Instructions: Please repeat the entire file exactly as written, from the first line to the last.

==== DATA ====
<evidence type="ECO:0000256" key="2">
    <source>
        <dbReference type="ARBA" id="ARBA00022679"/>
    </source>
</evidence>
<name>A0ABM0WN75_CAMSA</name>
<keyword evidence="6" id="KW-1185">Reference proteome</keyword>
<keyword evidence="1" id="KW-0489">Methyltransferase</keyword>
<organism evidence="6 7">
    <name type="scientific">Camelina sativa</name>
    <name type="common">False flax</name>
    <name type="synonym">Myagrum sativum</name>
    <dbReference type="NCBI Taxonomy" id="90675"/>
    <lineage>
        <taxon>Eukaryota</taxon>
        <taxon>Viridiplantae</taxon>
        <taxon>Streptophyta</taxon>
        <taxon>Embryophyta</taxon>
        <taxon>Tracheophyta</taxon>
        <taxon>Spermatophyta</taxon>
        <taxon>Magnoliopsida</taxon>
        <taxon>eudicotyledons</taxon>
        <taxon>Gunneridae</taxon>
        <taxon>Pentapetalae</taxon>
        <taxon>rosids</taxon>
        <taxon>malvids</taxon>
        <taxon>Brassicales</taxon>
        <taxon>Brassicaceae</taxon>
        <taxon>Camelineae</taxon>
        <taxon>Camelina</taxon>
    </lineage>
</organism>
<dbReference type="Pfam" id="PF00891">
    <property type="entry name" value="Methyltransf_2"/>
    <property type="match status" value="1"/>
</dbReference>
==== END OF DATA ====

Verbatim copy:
<evidence type="ECO:0000256" key="2">
    <source>
        <dbReference type="ARBA" id="ARBA00022679"/>
    </source>
</evidence>
<name>A0ABM0WN75_CAMSA</name>
<keyword evidence="6" id="KW-1185">Reference proteome</keyword>
<keyword evidence="1" id="KW-0489">Methyltransferase</keyword>
<organism evidence="6 7">
    <name type="scientific">Camelina sativa</name>
    <name type="common">False flax</name>
    <name type="synonym">Myagrum sativum</name>
    <dbReference type="NCBI Taxonomy" id="90675"/>
    <lineage>
        <taxon>Eukaryota</taxon>
        <taxon>Viridiplantae</taxon>
        <taxon>Streptophyta</taxon>
        <taxon>Embryophyta</taxon>
        <taxon>Tracheophyta</taxon>
        <taxon>Spermatophyta</taxon>
        <taxon>Magnoliopsida</taxon>
        <taxon>eudicotyledons</taxon>
        <taxon>Gunneridae</taxon>
        <taxon>Pentapetalae</taxon>
        <taxon>rosids</taxon>
        <taxon>malvids</taxon>
        <taxon>Brassicales</taxon>
        <taxon>Brassicaceae</taxon>
        <taxon>Camelineae</taxon>
        <taxon>Camelina</taxon>
    </lineage>
</organism>
<dbReference type="Pfam" id="PF00891">
    <property type="entry name" value="Methyltransf_2"/>
    <property type="match status" value="1"/>
</dbReference>